1. Thanks to you both.

          It’s one of those statements that impressed me a great deal and “spoke volumes” despite its brevity, yet I cannot now recall who said/wrote it, nor indeed much of the actual quote to find it with a web search. I regret not remembering enough of it to find it (or give you decent material to find it) and at this point the most memorable paraphrase I can offer is “destructive of its original intent/purpose”, which I regret isn’t much.

          Thanks again. If I find it I’ll post it here or in another comments section at Reason (even if its off topic).

  6. “Bernie Sanders may be wrong that police departments are socialist institutions, but they are democratic institutions. ”

    Sorry, but it is a violent coercive monopoly that is shielded by “qualified immunity” and gets it’s revenue not by voluntary means, but by extortion, and threats or acts of violence for those that might not wish to fund an institution that just killed their family member or dog.

    Sounds preety socialist to me.

    1. It’s both actually. One of the hurdles we have to overcome is the fact that lots of the oppressive policing is demanded by the voters.

  7. OK, but did he point out that his opponent should be one to *increase* the prison population?

  8. So is no one going to point out that Bernie Sanders has no ability to lower the number of people in US prisons since the overwhelming majority of people in the US are in state prisons and not federal prisons and are therefore jailed under laws the feds have no control over?

    1. ^^ And this is why it’s moronic that people care so much about the federal elections when discussing this issue, since the primary way to lessen ridiculous prison sentences is by getting people elected at the state and local level. The only thing you could do federally to deal with the problem is end the War on Drugs, which no one is actually going to do since even Bernie isn’t saying we should decriminalize meth.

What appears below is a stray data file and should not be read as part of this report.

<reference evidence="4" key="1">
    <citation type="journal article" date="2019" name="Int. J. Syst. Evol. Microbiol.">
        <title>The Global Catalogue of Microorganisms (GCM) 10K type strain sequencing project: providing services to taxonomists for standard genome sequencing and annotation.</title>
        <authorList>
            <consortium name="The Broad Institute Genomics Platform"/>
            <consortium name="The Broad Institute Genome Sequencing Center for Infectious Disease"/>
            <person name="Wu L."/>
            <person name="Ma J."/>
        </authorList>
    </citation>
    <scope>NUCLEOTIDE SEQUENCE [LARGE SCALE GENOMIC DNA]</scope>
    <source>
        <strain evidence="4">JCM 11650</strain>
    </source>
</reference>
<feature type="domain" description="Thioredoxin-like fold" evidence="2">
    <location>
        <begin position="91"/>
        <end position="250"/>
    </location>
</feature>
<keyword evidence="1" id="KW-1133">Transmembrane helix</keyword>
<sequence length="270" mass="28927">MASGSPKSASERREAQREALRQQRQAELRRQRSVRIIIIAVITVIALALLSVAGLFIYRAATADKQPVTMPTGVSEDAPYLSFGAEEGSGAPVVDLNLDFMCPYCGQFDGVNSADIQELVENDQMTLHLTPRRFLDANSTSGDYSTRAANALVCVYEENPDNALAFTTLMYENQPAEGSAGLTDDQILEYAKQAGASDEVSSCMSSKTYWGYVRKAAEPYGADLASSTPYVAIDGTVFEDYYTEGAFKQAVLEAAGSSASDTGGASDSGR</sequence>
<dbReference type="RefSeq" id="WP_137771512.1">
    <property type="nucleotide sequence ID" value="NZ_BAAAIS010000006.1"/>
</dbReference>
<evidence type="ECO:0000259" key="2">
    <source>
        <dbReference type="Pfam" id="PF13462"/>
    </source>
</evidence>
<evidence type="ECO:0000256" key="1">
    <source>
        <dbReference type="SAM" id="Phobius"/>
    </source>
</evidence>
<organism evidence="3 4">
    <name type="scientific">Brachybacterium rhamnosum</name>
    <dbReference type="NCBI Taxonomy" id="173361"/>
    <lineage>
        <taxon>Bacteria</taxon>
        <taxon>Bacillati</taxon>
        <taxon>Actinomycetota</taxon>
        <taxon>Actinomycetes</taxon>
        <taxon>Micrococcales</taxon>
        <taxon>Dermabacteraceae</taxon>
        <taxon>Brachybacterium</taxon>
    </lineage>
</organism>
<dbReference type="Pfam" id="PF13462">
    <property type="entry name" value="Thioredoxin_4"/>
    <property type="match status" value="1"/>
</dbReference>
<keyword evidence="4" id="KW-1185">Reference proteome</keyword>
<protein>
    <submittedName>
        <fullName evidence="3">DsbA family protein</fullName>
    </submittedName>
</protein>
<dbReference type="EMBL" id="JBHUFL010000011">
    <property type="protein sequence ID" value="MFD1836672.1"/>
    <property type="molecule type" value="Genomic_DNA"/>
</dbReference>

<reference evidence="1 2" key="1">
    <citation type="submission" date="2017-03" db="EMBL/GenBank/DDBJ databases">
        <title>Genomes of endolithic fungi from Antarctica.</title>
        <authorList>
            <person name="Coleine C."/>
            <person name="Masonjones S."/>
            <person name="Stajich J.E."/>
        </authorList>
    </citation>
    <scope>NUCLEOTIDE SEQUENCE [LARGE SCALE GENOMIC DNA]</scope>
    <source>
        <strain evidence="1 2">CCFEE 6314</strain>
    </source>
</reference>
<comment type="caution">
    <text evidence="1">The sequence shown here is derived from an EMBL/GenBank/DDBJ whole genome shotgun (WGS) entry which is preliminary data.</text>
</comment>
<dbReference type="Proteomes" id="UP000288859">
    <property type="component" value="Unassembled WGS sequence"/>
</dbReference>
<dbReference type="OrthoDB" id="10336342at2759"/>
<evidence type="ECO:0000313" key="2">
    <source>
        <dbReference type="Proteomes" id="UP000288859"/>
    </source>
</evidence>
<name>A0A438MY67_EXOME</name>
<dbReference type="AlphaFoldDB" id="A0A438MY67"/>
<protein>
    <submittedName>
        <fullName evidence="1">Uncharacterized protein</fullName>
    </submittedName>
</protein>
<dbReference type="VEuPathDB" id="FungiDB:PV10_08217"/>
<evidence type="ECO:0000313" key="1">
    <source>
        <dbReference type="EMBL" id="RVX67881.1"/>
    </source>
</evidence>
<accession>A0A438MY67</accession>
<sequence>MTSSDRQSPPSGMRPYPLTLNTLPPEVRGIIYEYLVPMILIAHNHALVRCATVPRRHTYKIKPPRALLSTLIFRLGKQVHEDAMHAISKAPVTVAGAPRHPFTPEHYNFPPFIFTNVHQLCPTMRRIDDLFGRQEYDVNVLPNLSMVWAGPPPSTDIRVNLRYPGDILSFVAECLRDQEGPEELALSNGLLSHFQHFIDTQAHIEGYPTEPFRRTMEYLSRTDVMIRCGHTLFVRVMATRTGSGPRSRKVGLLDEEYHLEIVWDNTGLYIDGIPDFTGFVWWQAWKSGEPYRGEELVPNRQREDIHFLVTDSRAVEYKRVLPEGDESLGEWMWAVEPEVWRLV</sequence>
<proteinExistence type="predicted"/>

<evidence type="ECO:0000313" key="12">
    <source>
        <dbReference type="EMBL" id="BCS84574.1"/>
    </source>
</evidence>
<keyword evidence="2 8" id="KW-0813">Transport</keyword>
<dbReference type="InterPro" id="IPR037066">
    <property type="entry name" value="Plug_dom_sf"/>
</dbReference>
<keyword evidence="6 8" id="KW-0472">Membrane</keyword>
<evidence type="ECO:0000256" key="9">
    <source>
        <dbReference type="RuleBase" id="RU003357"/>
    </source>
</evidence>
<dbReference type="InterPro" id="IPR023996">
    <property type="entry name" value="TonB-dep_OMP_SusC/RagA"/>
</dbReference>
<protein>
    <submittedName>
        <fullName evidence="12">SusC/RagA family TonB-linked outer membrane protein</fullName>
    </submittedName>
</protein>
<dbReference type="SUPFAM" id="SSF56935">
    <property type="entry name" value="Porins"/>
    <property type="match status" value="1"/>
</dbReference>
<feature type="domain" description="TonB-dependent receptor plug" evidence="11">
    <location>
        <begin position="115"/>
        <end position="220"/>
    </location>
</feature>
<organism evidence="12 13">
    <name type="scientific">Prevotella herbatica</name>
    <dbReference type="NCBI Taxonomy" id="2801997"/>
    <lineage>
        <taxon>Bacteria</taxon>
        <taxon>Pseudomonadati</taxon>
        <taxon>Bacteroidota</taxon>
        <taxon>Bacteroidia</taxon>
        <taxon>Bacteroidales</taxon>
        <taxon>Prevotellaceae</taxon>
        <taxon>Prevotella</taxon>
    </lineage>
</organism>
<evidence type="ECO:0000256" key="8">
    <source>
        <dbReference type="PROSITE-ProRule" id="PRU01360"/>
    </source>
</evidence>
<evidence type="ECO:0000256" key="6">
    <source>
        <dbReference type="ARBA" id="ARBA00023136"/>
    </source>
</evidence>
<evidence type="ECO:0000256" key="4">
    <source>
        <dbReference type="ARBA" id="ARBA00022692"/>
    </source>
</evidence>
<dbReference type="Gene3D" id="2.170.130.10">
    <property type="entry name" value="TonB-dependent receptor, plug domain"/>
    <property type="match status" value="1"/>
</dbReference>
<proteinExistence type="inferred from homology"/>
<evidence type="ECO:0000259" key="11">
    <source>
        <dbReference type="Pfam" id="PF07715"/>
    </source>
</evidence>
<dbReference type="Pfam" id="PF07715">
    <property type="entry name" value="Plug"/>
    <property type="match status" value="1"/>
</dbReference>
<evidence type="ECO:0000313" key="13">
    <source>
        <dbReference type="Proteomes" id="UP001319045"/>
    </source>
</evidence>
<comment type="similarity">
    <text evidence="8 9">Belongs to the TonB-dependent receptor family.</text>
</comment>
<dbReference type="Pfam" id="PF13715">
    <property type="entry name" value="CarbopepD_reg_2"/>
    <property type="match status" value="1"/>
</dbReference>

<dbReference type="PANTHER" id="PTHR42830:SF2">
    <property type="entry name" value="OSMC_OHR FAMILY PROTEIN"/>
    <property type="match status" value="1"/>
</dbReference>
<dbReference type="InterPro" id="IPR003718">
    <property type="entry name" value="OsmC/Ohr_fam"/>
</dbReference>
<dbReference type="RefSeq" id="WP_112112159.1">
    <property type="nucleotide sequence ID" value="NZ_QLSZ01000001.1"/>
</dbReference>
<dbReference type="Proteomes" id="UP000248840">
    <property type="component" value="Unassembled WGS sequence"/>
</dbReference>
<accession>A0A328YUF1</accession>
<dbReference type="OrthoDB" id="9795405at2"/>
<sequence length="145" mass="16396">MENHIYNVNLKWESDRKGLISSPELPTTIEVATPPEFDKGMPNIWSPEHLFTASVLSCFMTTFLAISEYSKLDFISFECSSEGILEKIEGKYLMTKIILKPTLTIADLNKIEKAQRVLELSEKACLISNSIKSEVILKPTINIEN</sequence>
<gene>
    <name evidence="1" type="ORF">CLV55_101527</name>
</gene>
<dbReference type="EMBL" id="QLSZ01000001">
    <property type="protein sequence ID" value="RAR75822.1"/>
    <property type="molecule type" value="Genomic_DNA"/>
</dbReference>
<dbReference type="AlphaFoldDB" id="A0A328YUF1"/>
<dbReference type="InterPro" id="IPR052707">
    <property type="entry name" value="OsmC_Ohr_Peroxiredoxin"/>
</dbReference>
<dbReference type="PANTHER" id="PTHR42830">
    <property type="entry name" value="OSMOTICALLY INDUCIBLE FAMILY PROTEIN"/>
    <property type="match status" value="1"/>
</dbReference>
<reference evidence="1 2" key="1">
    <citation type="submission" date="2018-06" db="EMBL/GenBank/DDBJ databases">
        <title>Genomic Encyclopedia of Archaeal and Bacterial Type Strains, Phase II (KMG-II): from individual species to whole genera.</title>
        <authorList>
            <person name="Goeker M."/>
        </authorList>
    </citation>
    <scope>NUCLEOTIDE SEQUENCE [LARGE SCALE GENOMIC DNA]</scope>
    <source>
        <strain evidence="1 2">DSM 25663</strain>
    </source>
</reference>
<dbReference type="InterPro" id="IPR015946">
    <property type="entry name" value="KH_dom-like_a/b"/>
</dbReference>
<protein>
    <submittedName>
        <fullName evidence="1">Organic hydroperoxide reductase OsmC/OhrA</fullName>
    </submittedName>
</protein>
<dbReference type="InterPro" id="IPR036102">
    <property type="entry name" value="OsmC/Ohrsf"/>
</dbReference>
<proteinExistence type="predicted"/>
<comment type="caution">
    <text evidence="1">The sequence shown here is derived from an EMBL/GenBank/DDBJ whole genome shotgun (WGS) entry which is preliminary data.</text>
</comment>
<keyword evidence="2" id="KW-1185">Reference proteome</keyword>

Plus, since so few people vote in state/local elections, if people organized they would be more likely to actually impact the law and lower the prison population.

    2. Oh, there you go pointing out how it’s all pointless masturbation and taking the fun out of it.

      Can’t we just enjoy the signaling?

    3. Well except they could sue, like they’re doing in Ferguson. That said, I’m not entirely sure a “racist” justice system is the problem.

      1. You can’t sue ever jurisdiction in the United States.

        1. It’s as practical as spending $1.2 trillion on single payor health care. So why not throw it out there?

    4. A federal law deferring to the states on marijuana prohibition would make a big difference, and we’re going to need a President to sign that bill.

      Deferring to the states on marijuana is a step in the direction of doing the same thing with other drugs, too.

      The War on Drugs Industrial Complex wasn’t built in a day, and it’ll take more than a day to tear it down. It’ll also take someone in the White House who’s willing to sign on the dotted line. Can’t get anything done in this country without a President that’s willing to sign off on it.

      1. Ken Shultz|2.12.16 @ 12:09AM|#
        “A federal law deferring to the states on marijuana prohibition would make a big difference, and we’re going to need a President to sign that bill.”

        Yeah, I’m pretty sure Obo could have freed a lot of kids in for a joint or a rock.

        1. He’d schedule tobacco to be like heroin if he thought he could get away with it.